I can highly recommend Croy's book - although it is very much reading-focused, too. I used it for teaching an online Greek course, and I've left the materials online here. http://www.mythfolklore.net/bibgreek/
I especially like the way Croy presents the Greek verb; it is very sensible, very schematic, and really helps people understand the verb as a system of MEANING rather than just as a big heap of forms.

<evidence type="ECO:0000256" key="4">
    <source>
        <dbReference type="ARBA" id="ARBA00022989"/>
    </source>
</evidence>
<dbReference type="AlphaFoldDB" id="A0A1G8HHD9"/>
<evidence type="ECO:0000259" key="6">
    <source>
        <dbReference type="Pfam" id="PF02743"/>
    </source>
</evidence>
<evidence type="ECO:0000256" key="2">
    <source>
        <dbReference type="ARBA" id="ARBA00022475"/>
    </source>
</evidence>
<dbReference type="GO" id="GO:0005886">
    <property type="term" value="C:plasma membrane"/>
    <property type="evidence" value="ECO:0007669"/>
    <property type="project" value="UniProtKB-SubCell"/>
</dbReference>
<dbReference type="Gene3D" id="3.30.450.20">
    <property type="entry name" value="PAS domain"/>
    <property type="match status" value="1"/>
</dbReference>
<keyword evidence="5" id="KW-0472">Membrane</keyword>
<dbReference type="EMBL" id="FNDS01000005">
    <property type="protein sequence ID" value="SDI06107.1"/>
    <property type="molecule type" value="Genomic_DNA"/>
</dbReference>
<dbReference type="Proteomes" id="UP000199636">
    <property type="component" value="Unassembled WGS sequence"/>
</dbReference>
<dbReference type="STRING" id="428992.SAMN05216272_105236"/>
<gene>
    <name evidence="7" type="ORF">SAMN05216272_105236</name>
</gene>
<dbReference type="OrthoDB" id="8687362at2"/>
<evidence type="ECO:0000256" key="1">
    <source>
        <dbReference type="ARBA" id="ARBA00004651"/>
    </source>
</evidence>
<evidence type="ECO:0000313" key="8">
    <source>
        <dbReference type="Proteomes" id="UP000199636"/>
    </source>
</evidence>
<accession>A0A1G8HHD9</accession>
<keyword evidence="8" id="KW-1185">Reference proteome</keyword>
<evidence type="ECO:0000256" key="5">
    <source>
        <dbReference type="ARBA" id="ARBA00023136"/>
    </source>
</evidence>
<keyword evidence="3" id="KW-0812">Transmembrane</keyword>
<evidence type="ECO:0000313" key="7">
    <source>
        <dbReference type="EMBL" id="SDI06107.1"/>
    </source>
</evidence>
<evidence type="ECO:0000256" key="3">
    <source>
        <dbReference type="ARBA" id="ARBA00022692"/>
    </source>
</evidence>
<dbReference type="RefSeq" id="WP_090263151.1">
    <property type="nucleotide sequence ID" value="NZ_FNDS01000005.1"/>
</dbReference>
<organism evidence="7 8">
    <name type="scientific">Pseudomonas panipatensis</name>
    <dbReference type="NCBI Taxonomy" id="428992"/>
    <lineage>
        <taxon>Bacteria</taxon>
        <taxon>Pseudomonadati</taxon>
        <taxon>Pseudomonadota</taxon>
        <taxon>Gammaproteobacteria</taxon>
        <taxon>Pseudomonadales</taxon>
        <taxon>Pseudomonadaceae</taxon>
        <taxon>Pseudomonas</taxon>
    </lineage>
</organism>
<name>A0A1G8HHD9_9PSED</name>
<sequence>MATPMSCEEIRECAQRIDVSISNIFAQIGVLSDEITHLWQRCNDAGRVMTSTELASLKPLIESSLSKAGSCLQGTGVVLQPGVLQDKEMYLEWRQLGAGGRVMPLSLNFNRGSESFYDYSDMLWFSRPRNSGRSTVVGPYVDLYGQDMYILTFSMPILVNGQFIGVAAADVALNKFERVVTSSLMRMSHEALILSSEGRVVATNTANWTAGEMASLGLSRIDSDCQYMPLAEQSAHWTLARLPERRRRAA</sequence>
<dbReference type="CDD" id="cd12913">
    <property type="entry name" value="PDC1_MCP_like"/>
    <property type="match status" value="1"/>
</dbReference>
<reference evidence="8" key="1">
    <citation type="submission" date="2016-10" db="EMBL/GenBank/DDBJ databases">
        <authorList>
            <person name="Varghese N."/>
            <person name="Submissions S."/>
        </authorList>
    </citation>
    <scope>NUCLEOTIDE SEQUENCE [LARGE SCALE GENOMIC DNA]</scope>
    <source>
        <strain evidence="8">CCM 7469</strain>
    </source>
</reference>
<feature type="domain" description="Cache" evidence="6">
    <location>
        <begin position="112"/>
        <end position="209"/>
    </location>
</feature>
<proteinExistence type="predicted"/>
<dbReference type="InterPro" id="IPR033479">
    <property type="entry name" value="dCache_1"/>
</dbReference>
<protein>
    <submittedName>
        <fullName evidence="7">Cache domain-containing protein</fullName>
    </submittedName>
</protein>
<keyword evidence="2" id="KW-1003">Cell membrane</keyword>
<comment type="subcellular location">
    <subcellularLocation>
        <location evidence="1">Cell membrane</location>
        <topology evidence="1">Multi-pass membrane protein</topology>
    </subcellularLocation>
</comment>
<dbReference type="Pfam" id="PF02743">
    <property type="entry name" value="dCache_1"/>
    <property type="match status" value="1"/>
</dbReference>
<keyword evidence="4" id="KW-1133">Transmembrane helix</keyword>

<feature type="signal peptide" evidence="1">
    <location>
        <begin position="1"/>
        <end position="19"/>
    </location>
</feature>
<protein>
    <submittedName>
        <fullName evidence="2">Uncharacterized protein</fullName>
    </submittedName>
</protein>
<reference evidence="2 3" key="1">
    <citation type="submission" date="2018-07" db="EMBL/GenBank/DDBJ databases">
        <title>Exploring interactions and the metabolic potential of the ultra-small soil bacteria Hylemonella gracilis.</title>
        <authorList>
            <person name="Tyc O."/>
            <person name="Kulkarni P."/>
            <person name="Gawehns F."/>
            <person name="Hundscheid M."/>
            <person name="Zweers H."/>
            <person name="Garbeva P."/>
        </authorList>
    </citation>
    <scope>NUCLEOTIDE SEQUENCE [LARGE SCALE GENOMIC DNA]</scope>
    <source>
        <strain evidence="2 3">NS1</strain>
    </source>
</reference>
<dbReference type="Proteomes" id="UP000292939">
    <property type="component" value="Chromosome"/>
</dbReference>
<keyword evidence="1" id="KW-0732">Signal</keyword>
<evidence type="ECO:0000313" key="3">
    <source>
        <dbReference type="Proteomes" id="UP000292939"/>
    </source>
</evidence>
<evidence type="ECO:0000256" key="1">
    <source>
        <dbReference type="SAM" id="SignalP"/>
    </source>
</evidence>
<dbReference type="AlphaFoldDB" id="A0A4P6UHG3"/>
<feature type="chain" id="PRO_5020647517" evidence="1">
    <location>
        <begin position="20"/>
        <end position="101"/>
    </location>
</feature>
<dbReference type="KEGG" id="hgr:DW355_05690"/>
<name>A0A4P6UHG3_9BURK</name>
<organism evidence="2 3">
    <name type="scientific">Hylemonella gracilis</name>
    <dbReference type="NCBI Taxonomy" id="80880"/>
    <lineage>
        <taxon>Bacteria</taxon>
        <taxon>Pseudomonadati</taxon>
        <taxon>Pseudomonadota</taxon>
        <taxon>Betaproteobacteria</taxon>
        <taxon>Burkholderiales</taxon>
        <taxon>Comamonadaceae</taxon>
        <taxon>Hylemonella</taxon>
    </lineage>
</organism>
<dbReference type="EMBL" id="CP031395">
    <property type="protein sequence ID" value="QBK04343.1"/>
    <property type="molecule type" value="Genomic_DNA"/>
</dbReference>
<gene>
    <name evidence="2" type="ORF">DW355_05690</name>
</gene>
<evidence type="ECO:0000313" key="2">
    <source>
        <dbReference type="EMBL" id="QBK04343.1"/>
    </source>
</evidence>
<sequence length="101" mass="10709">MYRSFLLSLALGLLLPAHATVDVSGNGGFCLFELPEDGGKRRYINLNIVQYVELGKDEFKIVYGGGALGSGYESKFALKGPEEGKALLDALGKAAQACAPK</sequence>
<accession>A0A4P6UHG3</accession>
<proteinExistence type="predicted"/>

I would guess, though, that for the kind of full-language experience you are looking for, it is more productive to look at the Attic textbooks that are available. When I taught Greek in the classroom, I used Athenaze, which I thought was truly fabulous - the characters in the little stories are perfect for composition, since students can write their own stories about the characters, turn the stories into little plays, all kinds of good stuff. Since most of the students in the classes I taught actually had as their goal reading the Bible, we would just Athenaze on M-Tu-W-Th and then on Friday we used Croy. The two books were not really in synch exactly, but that worked out fine, since the content of the two books reinforced each other nicely, and the different approaches of the two books combined were able to suit the range of different study skills and preferences of the students in the class.